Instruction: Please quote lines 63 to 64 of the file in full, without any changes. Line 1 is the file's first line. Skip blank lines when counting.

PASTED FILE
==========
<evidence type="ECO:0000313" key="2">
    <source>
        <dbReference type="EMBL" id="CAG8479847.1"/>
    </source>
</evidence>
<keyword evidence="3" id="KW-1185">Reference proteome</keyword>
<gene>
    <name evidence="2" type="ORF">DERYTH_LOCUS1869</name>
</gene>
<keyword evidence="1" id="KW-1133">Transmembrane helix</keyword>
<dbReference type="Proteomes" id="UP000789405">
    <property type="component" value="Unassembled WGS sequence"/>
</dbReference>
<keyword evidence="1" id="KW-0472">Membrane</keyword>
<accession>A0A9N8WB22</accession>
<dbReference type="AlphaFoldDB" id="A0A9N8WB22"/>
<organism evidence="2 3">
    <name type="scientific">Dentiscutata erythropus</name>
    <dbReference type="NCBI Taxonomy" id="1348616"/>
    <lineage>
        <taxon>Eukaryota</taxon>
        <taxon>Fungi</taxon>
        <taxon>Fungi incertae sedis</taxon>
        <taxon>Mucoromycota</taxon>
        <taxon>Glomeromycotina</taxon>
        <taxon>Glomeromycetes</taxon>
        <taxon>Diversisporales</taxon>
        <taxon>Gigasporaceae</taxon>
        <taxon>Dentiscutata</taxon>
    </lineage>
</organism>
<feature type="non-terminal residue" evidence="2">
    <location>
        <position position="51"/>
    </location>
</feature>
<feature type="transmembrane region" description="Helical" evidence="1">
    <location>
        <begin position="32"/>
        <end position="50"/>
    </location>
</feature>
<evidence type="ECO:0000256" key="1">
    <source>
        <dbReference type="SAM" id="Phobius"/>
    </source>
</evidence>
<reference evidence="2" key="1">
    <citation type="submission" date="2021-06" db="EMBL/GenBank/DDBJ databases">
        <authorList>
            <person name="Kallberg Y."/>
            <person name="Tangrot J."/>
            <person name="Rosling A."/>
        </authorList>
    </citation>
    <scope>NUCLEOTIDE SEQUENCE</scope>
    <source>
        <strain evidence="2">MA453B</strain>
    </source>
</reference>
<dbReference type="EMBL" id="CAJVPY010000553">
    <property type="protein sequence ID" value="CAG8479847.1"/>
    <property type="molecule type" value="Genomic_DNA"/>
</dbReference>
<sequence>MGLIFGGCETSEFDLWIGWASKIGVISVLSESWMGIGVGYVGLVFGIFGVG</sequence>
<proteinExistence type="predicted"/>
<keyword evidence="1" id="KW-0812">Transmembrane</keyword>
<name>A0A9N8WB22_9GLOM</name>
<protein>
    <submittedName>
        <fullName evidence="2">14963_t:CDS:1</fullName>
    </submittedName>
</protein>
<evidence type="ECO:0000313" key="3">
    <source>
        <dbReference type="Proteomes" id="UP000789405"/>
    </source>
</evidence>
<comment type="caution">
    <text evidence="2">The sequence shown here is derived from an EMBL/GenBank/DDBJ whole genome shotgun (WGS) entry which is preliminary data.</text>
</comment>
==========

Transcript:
    <property type="molecule type" value="Genomic_DNA"/>
</dbReference>